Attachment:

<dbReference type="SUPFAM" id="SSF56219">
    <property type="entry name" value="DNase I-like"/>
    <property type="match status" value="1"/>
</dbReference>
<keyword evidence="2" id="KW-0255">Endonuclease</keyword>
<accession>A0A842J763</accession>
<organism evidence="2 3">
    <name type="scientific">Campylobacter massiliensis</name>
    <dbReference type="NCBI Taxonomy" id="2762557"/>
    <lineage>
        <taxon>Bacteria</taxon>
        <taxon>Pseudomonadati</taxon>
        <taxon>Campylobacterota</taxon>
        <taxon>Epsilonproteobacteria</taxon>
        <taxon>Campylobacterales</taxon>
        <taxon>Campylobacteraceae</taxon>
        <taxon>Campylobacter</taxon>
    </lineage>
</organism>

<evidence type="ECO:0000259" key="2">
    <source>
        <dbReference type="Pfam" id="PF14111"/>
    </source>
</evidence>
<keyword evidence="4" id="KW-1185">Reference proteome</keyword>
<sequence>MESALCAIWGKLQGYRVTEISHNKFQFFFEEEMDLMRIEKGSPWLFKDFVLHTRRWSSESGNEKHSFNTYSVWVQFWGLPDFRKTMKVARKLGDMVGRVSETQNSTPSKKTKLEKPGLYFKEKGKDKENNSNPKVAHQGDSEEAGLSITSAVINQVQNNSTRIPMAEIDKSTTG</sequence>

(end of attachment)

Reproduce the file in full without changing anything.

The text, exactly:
<dbReference type="SUPFAM" id="SSF56219">
    <property type="entry name" value="DNase I-like"/>
    <property type="match status" value="1"/>
</dbReference>
<keyword evidence="2" id="KW-0255">Endonuclease</keyword>
<accession>A0A842J763</accession>
<organism evidence="2 3">
    <name type="scientific">Campylobacter massiliensis</name>
    <dbReference type="NCBI Taxonomy" id="2762557"/>
    <lineage>
        <taxon>Bacteria</taxon>
        <taxon>Pseudomonadati</taxon>
        <taxon>Campylobacterota</taxon>
        <taxon>Epsilonproteobacteria</taxon>
        <taxon>Campylobacterales</taxon>
        <taxon>Campylobacteraceae</taxon>
        <taxon>Campylobacter</taxon>
    </lineage>
</organism>

<evidence type="ECO:0000259" key="2">
    <source>
        <dbReference type="Pfam" id="PF14111"/>
    </source>
</evidence>
<keyword evidence="4" id="KW-1185">Reference proteome</keyword>
<sequence>MESALCAIWGKLQGYRVTEISHNKFQFFFEEEMDLMRIEKGSPWLFKDFVLHTRRWSSESGNEKHSFNTYSVWVQFWGLPDFRKTMKVARKLGDMVGRVSETQNSTPSKKTKLEKPGLYFKEKGKDKENNSNPKVAHQGDSEEAGLSITSAVINQVQNNSTRIPMAEIDKSTTG</sequence>